Security researchers have discovered how APT group StrongPity has been targeting victims in Turkey and Syria, particularly the Kurdish community, with watering-hole attacks aimed at luring victims into downloading malicious applications into their devices.
Fresh research from Bitdefender has revealed how the activities of APT group StrongPity coincided with the Turkish offensive into north-eastern Syria, especially in terms of the timing and people who were targeted.
Samples used in one of the group’s cyber campaigns were timestamped starting October 1st, 2019, around the same time when Turkey launched Operation Peace Spring targeting the Syrian Democratic Forces (SDF) and the Syrian Arab Army (SAA) in northern Syria. However, aside from the coincidence, there is no evidence yet to suggest that the APT group StrongPity was backed by the Turkish government.
Researchers at Bitdefender also found some tell-tale signs of the APT group being state-sponsored. Firstly, the group selectively targeted victims in Turkey and Syria using a pre-defined IP list. Secondly, all the malicious applications created or used by the group were compiled from Monday to Friday during normal 9 to 6 UTC+2 working hours, indicating that StrongPity could be a sponsored and organized developer team paid to deliver certain “projects.”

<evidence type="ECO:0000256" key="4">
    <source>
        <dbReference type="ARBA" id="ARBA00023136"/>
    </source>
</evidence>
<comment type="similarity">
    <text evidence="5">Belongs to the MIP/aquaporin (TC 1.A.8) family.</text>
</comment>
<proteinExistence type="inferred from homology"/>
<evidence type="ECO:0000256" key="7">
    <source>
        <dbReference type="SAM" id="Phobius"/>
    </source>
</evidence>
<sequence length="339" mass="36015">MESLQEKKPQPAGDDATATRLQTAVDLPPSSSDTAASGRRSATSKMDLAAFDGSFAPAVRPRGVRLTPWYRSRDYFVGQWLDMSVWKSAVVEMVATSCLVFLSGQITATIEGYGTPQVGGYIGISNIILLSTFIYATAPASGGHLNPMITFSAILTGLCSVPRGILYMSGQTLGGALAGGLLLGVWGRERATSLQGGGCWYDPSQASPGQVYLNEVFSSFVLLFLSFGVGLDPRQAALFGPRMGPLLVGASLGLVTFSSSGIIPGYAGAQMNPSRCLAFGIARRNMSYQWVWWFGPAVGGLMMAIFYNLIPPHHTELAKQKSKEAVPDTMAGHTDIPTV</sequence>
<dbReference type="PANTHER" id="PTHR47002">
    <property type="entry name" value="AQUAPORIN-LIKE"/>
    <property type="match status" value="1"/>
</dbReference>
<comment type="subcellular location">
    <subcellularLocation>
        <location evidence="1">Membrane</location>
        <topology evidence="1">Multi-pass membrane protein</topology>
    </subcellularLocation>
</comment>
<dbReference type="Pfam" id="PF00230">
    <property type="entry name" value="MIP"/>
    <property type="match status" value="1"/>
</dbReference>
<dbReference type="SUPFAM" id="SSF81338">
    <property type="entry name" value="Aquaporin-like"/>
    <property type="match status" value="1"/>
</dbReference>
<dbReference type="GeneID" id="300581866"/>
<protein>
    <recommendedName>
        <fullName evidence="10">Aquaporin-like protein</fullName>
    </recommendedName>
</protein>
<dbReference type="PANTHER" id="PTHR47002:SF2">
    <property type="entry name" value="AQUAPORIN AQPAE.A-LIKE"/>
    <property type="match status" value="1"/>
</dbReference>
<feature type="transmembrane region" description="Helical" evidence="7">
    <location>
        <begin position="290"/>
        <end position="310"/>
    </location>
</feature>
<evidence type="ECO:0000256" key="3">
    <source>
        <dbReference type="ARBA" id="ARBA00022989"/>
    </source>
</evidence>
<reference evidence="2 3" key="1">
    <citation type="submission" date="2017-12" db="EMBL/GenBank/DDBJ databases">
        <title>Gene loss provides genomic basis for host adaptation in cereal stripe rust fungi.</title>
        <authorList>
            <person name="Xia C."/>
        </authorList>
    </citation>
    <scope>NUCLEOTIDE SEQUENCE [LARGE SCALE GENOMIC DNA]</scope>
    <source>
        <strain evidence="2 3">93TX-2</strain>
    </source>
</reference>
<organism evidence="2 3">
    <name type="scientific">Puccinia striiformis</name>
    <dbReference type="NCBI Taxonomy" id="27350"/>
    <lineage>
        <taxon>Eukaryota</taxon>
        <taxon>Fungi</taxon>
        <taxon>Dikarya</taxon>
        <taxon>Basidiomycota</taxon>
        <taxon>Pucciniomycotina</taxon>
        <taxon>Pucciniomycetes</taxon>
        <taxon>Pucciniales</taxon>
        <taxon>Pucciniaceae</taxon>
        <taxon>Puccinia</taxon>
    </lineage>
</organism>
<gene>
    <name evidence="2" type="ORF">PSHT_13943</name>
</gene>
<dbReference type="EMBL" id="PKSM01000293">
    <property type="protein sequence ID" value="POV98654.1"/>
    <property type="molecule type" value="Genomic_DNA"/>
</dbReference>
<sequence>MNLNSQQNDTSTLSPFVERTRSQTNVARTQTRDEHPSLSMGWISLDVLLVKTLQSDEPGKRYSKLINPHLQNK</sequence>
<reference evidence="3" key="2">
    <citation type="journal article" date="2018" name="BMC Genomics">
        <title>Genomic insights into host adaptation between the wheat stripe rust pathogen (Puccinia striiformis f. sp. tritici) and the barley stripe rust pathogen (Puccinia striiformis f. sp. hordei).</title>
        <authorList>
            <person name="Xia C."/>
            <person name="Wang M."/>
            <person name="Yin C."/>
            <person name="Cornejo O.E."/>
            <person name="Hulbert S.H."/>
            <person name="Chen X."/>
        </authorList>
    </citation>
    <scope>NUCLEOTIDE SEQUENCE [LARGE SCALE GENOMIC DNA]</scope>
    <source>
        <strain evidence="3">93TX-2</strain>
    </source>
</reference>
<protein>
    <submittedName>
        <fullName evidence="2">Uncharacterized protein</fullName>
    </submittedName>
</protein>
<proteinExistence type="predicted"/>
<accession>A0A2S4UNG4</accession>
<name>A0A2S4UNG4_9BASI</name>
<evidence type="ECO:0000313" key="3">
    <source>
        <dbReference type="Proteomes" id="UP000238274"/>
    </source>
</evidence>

APT group StrongPity used popular apps as watering-holes to lure victims
The APT group StrongPity also used trademark watering-hole tactics to infiltrate the devices of targeted people. The group used file compression apps such as 7-zip and WinRAR archiver, security software such as McAfee Security Scan Plus, as well as other popular apps like Recuva, TeamViewer, WhatsApp Piriform CCleaner, CleverFiles Disk Drill, DAEMON Tools Lite, Glary Utilities, or RAR Password Unlocker as bait by lacing installers of these applications with data-stealing malware.
“Once the malicious installer is downloaded and executed, the backdoor is installed. The backdoor will communicate with a command and control server, embedded into its binary, for document exfiltration and for retrieving commands to be executed, depending on the importance of the victim.
From an OPSEC point of view, the actor takes different actions in order to hide and anonymize its traces. The C2 network uses a set of proxy servers to hide the terminal node/nodes in the infrastructure,” the researchers said.
This is not the first time that cyber crime groups have been found to be associated with Turkey. In January this year, Reuters reported that hackers targeting governments and other organisations in Europe and the Middle East were acting in the interests of the Turkish government.
The hackers targeted at least thirty organisations such as government ministries, embassies, security services, and private companies using DNS hijacking techniques designed to intercept internet traffic to victim websites.